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Commit to Contribute

One morning I found a little time to work on nodemon and saw a new pull request that fixed a small bug. The only problem with the pull request was that it didn’t have tests and didn’t follow the contributing guidelines, which results in the automated deploy not running.

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The contributor was obviously extremely new to Git and GitHub and just the small change was well out of their comfort zone, so when I asked for the changes to adhere to the way the project works, it all kind of fell apart.

How do I change this? How do I make it easier and more welcoming for outside developers to contribute? How do I make sure contributors don’t feel like they’re being asked to do more than necessary?

This last point is important.

The real cost of a one-line change

Many times in my own code, I’ve made a single-line change that could be a matter of a few characters, and this alone fixes an issue. Except that’s never enough. (In fact, there’s usually a correlation between the maturity and/or age of the project and the amount of additional work to complete the change due to the growing complexity of systems over time.)

A recent issue in my Snyk work was fixed with this single line change:

Commit to Contribute

In this particular example, I had solved the problem in my head very quickly and realized that this was the fix. Except that I had to then write the test to support the change, not only to prove that it works but to prevent regression in the future.

My projects (and Snyk’s) all use semantic release to automate releases by commit message. In this particular case, I had to bump the dependencies in the Snyk command line and then commit that with the right message format to ensure a release would inherit the fix.

All in all, the one-line fix turned into this: one line, one new test, tested across four versions of node, bump dependencies in a secondary project, ensure commit messages were right, and then wait for the secondary project’s tests to all pass before it was automatically published.

Put simply: it’s never just a one-line fix.

Helping those first pull requests

Doing a pull request ( PR ) into another project can be pretty daunting. I’ve got a fair amount of experience and even I’ve started and aborted pull requests because I found the chain of events leading up to a complete PR too complex.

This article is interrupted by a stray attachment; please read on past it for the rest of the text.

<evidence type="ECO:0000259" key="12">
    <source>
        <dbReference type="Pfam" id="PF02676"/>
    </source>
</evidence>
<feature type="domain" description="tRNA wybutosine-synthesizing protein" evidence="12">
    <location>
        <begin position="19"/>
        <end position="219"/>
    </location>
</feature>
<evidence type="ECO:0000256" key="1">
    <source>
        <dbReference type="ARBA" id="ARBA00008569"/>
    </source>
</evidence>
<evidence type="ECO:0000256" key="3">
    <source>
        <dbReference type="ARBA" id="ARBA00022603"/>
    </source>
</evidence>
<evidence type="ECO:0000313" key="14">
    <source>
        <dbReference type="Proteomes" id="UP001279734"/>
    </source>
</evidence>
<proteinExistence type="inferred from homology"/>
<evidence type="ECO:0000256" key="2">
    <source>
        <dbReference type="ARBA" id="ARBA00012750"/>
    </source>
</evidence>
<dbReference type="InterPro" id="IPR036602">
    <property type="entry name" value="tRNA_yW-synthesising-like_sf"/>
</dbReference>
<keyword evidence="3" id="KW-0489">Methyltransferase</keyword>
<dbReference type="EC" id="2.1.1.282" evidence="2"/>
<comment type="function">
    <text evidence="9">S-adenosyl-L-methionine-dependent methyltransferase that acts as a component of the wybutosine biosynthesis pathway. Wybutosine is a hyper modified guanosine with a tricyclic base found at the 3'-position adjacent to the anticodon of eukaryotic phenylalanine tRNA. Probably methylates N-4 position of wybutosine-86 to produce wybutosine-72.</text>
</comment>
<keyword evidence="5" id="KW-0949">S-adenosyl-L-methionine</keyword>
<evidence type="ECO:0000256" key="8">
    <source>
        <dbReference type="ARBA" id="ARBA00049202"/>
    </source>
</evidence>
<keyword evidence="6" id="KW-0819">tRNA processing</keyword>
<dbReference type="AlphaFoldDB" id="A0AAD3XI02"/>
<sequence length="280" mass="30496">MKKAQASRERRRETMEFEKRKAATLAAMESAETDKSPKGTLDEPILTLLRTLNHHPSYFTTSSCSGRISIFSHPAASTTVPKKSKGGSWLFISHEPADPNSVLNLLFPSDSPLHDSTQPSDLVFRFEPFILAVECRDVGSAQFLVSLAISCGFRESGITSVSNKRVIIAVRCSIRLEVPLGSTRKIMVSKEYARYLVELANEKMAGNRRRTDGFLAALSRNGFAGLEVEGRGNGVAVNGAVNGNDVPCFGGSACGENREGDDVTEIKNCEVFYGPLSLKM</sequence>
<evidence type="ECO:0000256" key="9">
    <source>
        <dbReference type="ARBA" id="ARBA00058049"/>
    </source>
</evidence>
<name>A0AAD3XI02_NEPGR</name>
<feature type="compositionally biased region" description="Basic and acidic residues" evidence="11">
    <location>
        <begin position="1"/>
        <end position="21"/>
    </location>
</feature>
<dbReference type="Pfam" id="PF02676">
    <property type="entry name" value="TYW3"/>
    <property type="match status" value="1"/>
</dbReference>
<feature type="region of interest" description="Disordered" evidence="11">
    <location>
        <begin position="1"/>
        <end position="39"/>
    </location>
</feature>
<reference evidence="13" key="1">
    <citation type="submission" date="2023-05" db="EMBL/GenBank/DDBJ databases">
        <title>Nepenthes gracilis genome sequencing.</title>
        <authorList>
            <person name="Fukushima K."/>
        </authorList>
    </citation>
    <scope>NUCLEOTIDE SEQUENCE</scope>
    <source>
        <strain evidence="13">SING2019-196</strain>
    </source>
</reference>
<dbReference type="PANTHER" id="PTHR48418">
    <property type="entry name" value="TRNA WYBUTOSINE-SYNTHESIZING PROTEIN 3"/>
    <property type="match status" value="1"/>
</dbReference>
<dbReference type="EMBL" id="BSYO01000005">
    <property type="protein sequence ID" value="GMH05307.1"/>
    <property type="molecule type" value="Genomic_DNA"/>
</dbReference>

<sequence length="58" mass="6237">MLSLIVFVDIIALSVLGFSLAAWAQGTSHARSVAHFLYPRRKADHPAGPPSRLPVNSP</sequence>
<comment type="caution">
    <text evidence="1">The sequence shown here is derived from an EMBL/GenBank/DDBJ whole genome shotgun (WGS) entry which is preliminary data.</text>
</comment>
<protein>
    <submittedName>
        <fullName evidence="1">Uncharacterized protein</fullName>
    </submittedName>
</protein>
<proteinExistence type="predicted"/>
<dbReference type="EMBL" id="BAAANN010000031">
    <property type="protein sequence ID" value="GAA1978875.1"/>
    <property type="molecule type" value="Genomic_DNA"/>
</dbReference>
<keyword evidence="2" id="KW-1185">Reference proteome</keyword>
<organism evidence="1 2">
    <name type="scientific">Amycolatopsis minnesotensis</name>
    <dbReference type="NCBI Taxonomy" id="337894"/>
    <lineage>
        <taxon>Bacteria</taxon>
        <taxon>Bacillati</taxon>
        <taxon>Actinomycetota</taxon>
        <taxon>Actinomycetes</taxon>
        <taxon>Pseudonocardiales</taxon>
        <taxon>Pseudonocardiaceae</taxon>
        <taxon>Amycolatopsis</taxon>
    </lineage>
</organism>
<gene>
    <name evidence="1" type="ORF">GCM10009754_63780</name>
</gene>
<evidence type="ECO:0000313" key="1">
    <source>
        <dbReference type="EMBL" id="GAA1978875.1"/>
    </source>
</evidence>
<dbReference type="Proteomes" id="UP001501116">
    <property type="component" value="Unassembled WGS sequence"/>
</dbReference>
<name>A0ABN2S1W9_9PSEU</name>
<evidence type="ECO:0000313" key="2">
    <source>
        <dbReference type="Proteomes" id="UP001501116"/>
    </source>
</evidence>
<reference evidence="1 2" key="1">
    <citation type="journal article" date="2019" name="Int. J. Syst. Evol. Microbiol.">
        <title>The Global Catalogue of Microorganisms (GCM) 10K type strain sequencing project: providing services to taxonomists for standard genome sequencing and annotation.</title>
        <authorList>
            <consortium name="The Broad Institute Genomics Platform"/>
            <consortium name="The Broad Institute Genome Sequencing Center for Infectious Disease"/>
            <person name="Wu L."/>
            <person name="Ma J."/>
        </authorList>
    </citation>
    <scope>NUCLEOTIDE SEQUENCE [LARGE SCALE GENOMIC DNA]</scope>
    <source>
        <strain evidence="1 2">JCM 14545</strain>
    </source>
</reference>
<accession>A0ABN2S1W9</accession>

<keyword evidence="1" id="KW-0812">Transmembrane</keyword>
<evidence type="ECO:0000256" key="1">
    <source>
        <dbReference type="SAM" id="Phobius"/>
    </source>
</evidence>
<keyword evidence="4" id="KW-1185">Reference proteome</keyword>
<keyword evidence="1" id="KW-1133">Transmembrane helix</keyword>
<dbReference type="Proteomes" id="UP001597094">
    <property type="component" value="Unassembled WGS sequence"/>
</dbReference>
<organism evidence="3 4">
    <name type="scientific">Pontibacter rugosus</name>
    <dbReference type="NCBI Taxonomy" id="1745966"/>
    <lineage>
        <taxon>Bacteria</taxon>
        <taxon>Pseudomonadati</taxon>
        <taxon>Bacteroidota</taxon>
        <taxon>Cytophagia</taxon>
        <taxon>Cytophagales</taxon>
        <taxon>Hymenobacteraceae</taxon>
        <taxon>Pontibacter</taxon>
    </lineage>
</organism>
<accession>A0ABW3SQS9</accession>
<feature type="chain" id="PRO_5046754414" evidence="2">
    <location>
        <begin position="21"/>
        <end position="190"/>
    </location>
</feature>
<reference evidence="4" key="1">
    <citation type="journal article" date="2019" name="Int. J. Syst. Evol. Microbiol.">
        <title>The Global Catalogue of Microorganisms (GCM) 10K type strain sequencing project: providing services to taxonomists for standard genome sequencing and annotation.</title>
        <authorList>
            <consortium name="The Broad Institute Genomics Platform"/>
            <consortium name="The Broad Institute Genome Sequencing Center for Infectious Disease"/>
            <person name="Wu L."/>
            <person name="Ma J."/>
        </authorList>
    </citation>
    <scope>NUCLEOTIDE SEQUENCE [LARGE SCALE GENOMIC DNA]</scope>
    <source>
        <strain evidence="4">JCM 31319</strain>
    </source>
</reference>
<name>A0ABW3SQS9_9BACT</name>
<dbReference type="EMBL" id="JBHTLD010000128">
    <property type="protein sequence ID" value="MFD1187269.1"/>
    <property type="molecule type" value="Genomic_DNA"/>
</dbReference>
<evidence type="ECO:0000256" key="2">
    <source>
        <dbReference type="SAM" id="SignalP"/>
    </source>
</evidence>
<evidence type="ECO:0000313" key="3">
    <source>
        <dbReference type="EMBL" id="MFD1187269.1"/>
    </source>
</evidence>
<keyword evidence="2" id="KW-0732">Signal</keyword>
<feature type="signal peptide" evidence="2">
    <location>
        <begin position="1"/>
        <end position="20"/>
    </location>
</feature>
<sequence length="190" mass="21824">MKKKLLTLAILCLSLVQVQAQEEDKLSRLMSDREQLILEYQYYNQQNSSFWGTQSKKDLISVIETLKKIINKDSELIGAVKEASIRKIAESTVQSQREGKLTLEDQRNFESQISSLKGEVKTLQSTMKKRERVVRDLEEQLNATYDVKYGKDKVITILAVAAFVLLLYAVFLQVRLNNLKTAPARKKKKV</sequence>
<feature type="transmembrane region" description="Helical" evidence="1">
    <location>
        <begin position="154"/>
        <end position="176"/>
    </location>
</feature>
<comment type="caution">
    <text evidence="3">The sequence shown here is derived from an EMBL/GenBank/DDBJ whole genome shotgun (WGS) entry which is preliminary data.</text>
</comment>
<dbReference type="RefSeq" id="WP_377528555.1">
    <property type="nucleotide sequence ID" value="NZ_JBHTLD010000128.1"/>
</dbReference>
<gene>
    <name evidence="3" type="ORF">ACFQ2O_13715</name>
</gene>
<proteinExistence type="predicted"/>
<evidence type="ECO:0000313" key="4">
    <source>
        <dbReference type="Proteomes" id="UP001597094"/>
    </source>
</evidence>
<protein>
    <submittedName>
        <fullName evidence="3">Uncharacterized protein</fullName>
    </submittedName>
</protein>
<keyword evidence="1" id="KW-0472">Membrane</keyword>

So how can I change my projects and GitHub repositories to be more welcoming to new contributors and, most important, how can I make that first PR easy and safe?

Issue and pull request templates

GitHub recently announced support for issue and PR templates . These are a great start because now I can specifically ask for items to be checked off, or information to be filled out to help diagnose issues.

Here’s what the PR template looks like for Snyk’s command line interface ( CLI ) :

 - [ ] Ready for review - [ ] Follows CONTRIBUTING rules - [ ] Reviewed by @remy (Snyk internal team)   #### What does this PR do?  #### Where should the reviewer start?  #### How should this be manually tested?  #### Any background context you want to provide?  #### What are the relevant tickets?  #### Screenshots  #### Additional questions  

This is partly based on QuickLeft’s PR template . These items are not hard prerequisites on the actual PR , but it does help in getting full information. I’m slowly adding these to all my repos.

In addition, having a CONTRIBUTING.md file in the root of the repo (or in .github) means new issues and PRs include the notice in the header:

Commit to Contribute

Automated checks

For context: semantic release will read the commits in a push to master, and if there’s a feat: commit, it’ll do a minor version bump. If there’s a fix: it’ll do a patch version bump. If the text BREAKING CHANGE: appears in the body of a commit, it’ll do a major version bump.

I’ve been using semantic release in all of my projects. As long as the commit message format is right, there’s no work involved in creating a release, and no work in deciding what the version is going to be.